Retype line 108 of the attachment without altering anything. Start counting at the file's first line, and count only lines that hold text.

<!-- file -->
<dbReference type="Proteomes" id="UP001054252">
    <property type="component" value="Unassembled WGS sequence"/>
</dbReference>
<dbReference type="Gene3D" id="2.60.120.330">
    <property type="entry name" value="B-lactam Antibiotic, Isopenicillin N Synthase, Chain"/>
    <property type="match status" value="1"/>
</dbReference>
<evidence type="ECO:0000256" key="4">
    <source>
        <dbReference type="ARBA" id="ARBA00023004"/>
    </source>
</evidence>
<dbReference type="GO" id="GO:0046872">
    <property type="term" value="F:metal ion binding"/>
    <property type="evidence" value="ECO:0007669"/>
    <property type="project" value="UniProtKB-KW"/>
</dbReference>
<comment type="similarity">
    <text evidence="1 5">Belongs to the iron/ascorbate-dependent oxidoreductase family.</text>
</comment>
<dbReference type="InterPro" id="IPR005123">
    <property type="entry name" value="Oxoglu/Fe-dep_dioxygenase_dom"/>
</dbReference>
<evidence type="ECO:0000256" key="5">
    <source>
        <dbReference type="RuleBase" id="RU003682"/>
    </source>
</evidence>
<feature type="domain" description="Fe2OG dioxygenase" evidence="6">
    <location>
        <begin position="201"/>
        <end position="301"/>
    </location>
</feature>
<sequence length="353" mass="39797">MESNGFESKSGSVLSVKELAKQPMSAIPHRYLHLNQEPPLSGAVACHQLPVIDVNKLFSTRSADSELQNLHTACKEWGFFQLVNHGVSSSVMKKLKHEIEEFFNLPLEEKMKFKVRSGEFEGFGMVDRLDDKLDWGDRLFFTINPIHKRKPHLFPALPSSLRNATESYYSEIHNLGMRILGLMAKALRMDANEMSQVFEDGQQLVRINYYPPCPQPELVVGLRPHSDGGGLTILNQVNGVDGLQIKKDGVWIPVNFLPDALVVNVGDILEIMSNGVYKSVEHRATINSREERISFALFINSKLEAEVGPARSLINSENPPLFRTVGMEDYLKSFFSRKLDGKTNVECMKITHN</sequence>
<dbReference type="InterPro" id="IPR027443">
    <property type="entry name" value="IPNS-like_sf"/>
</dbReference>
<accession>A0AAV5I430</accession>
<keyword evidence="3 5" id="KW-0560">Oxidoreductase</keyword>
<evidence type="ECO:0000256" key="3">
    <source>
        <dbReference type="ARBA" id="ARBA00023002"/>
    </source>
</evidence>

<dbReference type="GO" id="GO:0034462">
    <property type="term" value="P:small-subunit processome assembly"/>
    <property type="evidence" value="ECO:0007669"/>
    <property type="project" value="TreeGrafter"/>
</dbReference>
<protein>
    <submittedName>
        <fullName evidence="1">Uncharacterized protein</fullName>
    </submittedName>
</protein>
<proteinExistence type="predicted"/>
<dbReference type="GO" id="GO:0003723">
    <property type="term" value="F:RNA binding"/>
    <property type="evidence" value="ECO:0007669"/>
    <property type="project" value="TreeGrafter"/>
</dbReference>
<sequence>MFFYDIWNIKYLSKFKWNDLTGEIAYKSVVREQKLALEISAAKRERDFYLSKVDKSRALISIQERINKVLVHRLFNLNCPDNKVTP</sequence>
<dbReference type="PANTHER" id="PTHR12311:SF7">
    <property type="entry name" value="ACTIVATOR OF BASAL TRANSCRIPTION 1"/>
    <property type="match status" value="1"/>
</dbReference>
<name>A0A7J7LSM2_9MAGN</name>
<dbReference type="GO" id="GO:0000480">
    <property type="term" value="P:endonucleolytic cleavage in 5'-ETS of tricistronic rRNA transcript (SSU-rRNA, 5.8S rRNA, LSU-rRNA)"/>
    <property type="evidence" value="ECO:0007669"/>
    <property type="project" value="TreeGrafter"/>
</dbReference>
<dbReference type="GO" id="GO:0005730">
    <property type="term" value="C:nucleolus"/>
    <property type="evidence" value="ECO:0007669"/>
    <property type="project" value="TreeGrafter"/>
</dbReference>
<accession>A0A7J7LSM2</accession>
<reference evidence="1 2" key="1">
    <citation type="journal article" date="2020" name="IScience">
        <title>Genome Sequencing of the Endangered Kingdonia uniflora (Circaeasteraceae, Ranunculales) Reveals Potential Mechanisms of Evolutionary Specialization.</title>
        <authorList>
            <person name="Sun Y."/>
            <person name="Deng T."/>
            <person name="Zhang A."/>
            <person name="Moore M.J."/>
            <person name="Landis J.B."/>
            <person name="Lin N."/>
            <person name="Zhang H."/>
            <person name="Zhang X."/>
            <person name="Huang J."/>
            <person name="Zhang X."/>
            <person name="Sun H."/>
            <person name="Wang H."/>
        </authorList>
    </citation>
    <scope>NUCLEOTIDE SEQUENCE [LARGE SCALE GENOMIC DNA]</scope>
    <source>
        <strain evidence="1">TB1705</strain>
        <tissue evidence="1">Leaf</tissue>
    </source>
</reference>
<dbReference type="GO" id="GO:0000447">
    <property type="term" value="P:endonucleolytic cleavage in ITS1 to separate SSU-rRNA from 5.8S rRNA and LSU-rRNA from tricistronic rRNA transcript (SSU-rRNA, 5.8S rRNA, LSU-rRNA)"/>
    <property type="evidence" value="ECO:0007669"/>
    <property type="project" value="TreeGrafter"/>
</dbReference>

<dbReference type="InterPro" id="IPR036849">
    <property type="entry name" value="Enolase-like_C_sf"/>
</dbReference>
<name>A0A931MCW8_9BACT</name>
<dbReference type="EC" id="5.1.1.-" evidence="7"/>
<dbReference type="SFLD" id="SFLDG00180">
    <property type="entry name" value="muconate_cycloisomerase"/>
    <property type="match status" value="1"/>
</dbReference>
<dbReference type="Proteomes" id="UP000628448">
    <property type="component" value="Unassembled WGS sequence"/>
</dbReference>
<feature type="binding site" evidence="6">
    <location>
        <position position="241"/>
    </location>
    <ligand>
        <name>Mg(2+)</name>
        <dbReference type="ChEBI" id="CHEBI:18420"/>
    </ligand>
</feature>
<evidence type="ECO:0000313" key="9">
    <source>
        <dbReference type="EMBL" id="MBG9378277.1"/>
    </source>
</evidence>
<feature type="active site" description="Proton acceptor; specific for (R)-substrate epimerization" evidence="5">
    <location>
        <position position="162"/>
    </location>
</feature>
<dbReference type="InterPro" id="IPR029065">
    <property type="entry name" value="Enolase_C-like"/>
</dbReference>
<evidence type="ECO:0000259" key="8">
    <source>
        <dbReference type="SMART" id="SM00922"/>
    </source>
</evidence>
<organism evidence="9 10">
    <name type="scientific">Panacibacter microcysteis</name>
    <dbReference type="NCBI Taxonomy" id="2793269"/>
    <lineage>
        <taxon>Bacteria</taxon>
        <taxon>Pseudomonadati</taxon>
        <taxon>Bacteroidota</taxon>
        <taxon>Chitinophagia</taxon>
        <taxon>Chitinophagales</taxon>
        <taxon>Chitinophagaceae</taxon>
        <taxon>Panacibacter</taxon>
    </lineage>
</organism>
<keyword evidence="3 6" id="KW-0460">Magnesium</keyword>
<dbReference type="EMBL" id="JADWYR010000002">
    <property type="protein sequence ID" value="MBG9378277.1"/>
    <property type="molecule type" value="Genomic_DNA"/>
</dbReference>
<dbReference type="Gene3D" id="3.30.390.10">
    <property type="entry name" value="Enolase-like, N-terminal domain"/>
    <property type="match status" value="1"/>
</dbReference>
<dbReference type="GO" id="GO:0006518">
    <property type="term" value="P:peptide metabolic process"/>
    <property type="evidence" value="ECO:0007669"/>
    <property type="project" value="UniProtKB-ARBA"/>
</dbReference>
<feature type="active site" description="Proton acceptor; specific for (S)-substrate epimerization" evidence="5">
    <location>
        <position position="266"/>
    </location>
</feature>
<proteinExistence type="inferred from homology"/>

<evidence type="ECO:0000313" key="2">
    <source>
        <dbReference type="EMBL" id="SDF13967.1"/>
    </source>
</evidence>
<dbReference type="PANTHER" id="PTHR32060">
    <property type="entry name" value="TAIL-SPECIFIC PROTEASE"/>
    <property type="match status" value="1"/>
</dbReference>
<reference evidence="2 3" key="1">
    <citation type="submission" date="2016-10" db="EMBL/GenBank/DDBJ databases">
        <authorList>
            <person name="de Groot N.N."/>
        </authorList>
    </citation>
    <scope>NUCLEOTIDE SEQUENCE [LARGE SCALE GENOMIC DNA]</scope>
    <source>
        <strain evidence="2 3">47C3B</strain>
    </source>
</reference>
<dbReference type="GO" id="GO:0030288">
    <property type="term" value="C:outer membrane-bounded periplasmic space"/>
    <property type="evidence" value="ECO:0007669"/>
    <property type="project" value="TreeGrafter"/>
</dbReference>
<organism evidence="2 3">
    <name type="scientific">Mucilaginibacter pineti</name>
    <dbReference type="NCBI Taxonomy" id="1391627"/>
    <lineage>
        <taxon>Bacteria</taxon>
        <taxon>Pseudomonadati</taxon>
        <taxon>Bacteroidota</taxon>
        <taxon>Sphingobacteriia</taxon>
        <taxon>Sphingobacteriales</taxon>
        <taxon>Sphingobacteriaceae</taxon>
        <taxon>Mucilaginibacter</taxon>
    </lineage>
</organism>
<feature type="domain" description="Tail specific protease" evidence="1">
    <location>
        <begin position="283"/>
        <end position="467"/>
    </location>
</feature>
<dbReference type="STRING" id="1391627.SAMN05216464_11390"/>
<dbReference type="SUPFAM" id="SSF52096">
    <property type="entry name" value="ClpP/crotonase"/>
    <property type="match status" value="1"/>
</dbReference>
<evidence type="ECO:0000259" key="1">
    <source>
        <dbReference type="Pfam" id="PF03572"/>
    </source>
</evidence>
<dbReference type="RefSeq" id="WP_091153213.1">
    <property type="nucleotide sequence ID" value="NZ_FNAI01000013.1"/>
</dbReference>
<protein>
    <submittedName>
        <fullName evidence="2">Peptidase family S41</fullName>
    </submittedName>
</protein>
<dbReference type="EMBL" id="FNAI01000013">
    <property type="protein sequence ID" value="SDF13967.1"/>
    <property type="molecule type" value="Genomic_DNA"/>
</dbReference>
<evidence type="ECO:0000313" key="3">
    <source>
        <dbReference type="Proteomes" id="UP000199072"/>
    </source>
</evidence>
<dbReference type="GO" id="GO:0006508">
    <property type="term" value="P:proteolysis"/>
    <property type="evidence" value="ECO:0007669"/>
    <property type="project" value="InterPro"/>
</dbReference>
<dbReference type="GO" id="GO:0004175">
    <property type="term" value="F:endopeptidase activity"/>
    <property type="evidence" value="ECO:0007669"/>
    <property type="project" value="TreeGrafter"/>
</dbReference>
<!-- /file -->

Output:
<dbReference type="InterPro" id="IPR036849">